Piano trios composed of a pianist, bassist, and guitarist became all the rage in 1940s-era jazz circles, particularly those led by Nat Cole and Art Tatum. By the end of the next decade, however, piano trios almost always consisted of a pianist, bassist, and drummer. Even Ahmad Jamal and Oscar Peterson replaced their guitar players with drummers.
Pianist Peter Zak, who once lived in Oakland, studied with Susan Muscarella at UC Berkeley, and has long been based in New York City, carries on the now-classic piano-bass-drums format with aplomb on The Eternal Triangle. The title refers not to a love triangle but rather to a song Sonny Stitt wrote and recorded in 1958 for an album with fellow frontmen Sonny Rollins and Dizzy Gillespie. It could just as well apply to the empathetic interplay between Zak, bassist Peter Washington (another former East Bay resident), and drummer Billy Drummond on the current disc.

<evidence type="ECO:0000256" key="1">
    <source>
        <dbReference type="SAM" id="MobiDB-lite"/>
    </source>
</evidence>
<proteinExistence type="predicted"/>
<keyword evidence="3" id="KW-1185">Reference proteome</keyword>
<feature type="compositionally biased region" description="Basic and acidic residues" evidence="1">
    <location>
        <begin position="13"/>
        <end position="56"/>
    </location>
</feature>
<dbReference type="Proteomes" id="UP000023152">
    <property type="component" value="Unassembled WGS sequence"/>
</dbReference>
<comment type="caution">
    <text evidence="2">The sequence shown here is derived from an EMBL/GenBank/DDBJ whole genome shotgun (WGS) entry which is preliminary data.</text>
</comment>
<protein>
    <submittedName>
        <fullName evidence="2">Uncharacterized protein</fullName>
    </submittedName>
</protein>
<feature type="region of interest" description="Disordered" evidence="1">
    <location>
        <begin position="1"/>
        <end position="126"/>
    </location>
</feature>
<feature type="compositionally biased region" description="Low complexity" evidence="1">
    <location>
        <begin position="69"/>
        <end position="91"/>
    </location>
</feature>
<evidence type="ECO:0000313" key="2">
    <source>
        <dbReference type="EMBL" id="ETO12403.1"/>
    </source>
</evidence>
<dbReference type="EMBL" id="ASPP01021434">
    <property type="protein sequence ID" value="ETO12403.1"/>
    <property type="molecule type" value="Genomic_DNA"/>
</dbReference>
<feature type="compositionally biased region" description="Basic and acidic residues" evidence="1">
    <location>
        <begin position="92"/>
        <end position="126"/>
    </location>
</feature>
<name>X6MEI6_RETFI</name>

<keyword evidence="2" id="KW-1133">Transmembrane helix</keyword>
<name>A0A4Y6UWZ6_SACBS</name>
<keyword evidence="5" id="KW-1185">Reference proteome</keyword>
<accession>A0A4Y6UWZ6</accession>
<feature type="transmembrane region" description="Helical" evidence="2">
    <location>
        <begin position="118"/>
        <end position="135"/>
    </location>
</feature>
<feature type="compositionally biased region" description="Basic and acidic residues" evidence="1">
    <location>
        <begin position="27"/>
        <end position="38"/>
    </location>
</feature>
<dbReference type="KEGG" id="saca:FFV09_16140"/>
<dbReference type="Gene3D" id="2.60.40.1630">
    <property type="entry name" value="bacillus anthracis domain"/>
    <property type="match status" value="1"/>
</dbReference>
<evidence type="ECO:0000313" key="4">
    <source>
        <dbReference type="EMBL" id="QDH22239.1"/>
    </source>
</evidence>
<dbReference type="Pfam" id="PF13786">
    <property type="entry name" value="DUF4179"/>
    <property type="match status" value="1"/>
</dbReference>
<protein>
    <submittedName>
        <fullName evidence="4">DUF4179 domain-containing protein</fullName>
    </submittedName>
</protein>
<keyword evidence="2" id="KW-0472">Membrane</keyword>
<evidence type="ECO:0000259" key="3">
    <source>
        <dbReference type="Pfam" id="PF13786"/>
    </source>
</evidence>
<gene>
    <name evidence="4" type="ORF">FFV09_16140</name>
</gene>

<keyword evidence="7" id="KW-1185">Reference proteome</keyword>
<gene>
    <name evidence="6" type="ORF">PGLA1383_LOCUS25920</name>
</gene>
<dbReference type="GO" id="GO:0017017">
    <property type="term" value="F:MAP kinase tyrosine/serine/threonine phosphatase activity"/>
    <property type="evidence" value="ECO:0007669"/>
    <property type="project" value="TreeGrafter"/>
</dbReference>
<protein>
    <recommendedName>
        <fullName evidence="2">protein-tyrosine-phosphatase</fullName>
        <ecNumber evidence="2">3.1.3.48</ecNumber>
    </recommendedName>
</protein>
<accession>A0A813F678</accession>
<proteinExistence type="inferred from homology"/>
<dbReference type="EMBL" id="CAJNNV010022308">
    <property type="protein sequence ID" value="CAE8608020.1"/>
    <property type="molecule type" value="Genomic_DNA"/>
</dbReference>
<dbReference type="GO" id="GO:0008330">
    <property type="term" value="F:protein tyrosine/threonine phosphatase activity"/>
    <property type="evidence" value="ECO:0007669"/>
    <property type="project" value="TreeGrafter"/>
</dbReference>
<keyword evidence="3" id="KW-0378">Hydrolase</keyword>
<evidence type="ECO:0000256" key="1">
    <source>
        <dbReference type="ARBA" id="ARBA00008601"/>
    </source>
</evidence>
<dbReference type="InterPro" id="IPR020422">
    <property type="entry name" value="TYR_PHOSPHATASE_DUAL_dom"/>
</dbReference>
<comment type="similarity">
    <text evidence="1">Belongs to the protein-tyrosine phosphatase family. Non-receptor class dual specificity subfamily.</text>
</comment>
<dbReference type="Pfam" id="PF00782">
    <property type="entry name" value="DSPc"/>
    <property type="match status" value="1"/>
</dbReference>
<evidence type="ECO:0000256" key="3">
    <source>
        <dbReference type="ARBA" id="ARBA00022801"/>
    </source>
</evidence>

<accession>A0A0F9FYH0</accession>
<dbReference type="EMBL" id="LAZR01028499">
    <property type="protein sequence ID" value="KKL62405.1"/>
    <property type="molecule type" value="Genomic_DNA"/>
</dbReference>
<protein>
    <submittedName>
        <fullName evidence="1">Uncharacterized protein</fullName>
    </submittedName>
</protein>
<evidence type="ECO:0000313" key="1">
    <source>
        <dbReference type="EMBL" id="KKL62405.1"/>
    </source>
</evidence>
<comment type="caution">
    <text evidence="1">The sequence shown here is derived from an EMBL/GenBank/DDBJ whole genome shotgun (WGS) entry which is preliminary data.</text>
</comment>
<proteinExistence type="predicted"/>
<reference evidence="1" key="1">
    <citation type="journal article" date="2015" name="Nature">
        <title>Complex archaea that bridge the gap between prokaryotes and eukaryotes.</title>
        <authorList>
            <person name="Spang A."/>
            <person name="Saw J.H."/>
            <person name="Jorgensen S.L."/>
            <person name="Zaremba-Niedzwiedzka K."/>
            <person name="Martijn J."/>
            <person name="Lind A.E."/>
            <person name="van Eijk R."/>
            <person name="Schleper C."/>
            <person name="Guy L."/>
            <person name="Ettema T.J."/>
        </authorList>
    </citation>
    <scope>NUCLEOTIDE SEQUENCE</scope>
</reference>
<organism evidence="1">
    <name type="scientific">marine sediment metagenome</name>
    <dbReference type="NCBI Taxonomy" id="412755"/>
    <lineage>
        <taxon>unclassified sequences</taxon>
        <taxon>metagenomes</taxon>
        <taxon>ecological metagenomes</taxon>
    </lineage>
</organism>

The three musicians are as tight as a regularly working trio, even though they don't play together too often. Although the title song was written for horns, its darting bop lines translate well to Zak's piano-led treatment, as does "Hittin' the Jug," a down-tempo blues number by saxophonist Gene Ammons, on which Zak's chords suggest those of Red Garland's. Bud Powell, who was perhaps Zak's biggest influence, is represented with one tune, as are Frank Loesser, Victor Young, and Cole Porter. Zak contributed three of his own compositions. His interpretations are fleet-fingered yet uncluttered, with Washington and Drummond providing swinging underpinning throughout. (SteepleChase)